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How To Eat Healthy When You Travel - Part 2: Eating and Drinking on Your Trip

November 16, 2017

This is Part 2 of our How to Stay Healthy When You Travel Series. Check out Part 1 if you haven't yet!

 

 

 

Once You Arrive

Remember how we said the key to healthy travel is planning ahead? This means buying & prepping some food you know will be nutritious and make you feel good throughout the duration of your trip.

 

When you arrive, hit the grocery store…. Whole Foods is usually a safe bet, but it's also nice to explore local co-op groceries whenever you can find them. If you want to be fancy, try AmazonFresh, groceries delivered to your door - err, hotel.

 

Here's a peek at my typical grocery list & planned menus. Although salads get a little old after a while, it's usually the easiest to prepare without a kitchen, and packs a ton of nutrition to keep you feeling awesome.

 

 

 

Water

Since tap water can be extremely suspect and potentially ridden with harmful toxins (such as fluoride, which can be rough on the thyroid), I like to pick up a gallon or two of filtered water. According to the EWG, only three brands/products earned high ratings for transparency on their water source & quality of testing:

  • Gerber Pure Purified Water

  • Nestle Pure Life Purified Water

  • Penta Ultra-Purified Water.

 

Nestle Pure Life is usually easiest to find, and it appears to be pretty clean. {Fellow nerds: here are the water quality test results} Of course, it’s still in BPA bottles, but as long as you don’t leave your bottle in a hot car, you’re reducing your exposure compared to tap water.

 

 

Skip the grocery line altogether

If buying all of these groceries seems daunting, you can find pre-made meals locally, and have them delivered on the day you arrive. When I do this, I never have to worry about food from that point on. Hotel front desk staff is also very nice about keeping it cold. A quick google search can help with this. For example, “paleo meal delivery in Houston, TX” You’ll pay a little extra for your food, since it’s already prepared, but sometimes the convenience is absolutely worth it! See below for some other “packed lunch” options.

 

 

Eating Out & Eating in General

 

Breakfast

Portable nutrition is critical if you're on the go in the mornings. I buy Naked Juices, and they’re really yummy! But be warned - these things contain a ton of fruit sugar, which could contribute to massive blood sugar spikes. Not a habit for normal situations!

 

Good: Naked Juice.

Better: Naked Juice + Collagen protein powder.

Best: Naked Juice + Collagen protein powder + handful of nuts or spoonful of coconut oil.

 

This combo is easy to come by, and gives you the protein, healthy fat, and fruits/veggies to keep you full until lunch. If it's too sweet, you can even water it down a bit.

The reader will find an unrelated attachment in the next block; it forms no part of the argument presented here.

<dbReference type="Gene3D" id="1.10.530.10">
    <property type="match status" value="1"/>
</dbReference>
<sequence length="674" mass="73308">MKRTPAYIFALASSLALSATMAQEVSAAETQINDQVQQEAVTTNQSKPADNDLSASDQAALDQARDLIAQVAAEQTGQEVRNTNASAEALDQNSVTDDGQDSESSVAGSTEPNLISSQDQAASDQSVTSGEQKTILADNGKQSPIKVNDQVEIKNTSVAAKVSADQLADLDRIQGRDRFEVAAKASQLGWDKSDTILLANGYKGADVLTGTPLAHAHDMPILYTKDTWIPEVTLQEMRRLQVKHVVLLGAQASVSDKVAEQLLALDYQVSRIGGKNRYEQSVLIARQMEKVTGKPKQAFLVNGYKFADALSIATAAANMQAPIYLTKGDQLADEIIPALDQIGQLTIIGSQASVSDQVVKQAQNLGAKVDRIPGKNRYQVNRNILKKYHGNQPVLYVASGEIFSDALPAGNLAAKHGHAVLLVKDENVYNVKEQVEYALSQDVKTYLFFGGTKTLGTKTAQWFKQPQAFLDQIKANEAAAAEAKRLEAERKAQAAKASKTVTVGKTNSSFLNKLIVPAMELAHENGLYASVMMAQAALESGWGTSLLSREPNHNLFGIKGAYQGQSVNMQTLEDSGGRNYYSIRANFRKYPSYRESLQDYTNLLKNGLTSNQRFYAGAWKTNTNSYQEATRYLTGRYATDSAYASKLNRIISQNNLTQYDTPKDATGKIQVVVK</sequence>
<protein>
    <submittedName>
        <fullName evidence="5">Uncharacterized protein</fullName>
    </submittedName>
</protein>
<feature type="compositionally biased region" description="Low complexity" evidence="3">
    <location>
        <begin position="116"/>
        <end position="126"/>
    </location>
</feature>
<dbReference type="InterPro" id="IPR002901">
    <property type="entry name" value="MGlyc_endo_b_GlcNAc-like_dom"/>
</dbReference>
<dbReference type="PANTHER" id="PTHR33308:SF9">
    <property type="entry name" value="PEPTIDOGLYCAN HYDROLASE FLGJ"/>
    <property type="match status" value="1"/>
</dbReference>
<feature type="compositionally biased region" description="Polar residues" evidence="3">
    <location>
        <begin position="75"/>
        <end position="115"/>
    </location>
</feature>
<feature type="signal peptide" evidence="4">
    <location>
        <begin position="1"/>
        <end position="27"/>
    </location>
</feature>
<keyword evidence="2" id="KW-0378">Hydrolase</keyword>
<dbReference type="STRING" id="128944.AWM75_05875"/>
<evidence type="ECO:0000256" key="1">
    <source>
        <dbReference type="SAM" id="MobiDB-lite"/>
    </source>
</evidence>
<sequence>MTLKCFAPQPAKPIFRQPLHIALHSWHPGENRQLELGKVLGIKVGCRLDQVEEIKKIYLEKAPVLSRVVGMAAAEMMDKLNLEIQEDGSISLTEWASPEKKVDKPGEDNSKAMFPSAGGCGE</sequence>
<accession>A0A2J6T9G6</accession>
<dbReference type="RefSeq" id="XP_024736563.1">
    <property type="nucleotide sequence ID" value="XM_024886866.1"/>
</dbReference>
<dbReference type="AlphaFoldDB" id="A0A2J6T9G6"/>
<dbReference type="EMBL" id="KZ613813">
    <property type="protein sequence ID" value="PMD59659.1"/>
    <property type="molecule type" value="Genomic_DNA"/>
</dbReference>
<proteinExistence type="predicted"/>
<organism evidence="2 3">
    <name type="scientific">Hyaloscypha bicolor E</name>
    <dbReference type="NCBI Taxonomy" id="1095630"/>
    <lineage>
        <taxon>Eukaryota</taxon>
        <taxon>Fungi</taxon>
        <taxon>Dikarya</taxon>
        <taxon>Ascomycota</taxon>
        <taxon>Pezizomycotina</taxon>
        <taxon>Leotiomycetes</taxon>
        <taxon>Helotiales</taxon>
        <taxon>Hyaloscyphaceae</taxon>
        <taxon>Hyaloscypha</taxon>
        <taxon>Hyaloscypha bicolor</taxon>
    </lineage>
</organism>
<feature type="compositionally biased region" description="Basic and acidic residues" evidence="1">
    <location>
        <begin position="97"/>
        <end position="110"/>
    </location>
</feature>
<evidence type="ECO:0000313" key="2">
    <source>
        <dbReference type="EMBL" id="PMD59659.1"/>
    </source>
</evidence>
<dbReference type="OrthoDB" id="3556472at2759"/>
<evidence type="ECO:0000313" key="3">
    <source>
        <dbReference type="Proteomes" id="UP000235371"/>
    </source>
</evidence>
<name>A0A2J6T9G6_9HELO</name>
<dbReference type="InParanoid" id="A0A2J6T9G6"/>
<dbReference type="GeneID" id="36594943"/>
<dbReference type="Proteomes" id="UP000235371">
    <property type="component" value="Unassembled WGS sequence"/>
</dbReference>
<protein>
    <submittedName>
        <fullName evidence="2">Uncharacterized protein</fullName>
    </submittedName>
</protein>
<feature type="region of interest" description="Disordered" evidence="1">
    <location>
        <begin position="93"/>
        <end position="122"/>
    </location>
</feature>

Lunch

I try to pack my lunches every day when I’m headed to meetings, since it’s not always assumed that the catered meal will be special-diet-friendly. I carry a leak-proof glass container when I travel, and I’ll toss salad greens & sprouts with a few apple slices or berries, shred the sliced chicken, and top with a handful of nuts. I use olive oil + lemon juice or bottled dressing to finish it off! If I arrive early enough, I will “collect” food from places and will use them as my lunches for the following day(s). Chipotle is usually an easy stand-by, but you can also google search for organic restaurants and find some decent options (True Foods Kitchen, CAVA Grill, Tender Greens) in larger cities. The hot bar at Whole Foods is also a good place to “pack” your lunch.

 

Dinner

Work travel for me usually involves eating out with the group for dinner. Here, the first line of defense is preparation. It is exhausting! Restaurants are usually very accommodating when it comes to special dietary restrictions, so study the menu in advance and ask questions. While you usually can’t go wrong with a protein (chicken, steak, shrimp, etc.) plus sautéed veggies, but if you have special dietary needs, always ask specifically how it’s prepared and watch for cross-contamination. Ask specifically whether it’s butter-free, because some servers don’t always realize this is dairy. Of course, a good standby is a salad or steamed veggies. Again, check your ingredients. Note that any candied nuts will likely be cooked in butter, and since dressings may contain some iffy thickeners, olive oil & vinegar may be the safest bet.

 

Offense is great, but defense is also important. Let’s say you accidentally get “glutened” at your restaurant and you're highly gluten-intolerant like me. In order to break down the gluten and preemptively combat negative symptoms, I carry gluten & dairy digestive enzymes in my bag and take them before my dinner for peace of mind. It’s not a silver bullet and doesn't mean you should throw back two loaves of bread if you're gluten-intolerance, but helps tremendously if you are accidentally exposed.

 

 

 

There you have it — my top secrets on how to travel without sacrificing your health.  What other travel hacks have you come up with?

 

This is Part 2 of our How to Stay Healthy When You Travel Series. Check out Part 1 if you haven't yet!

 

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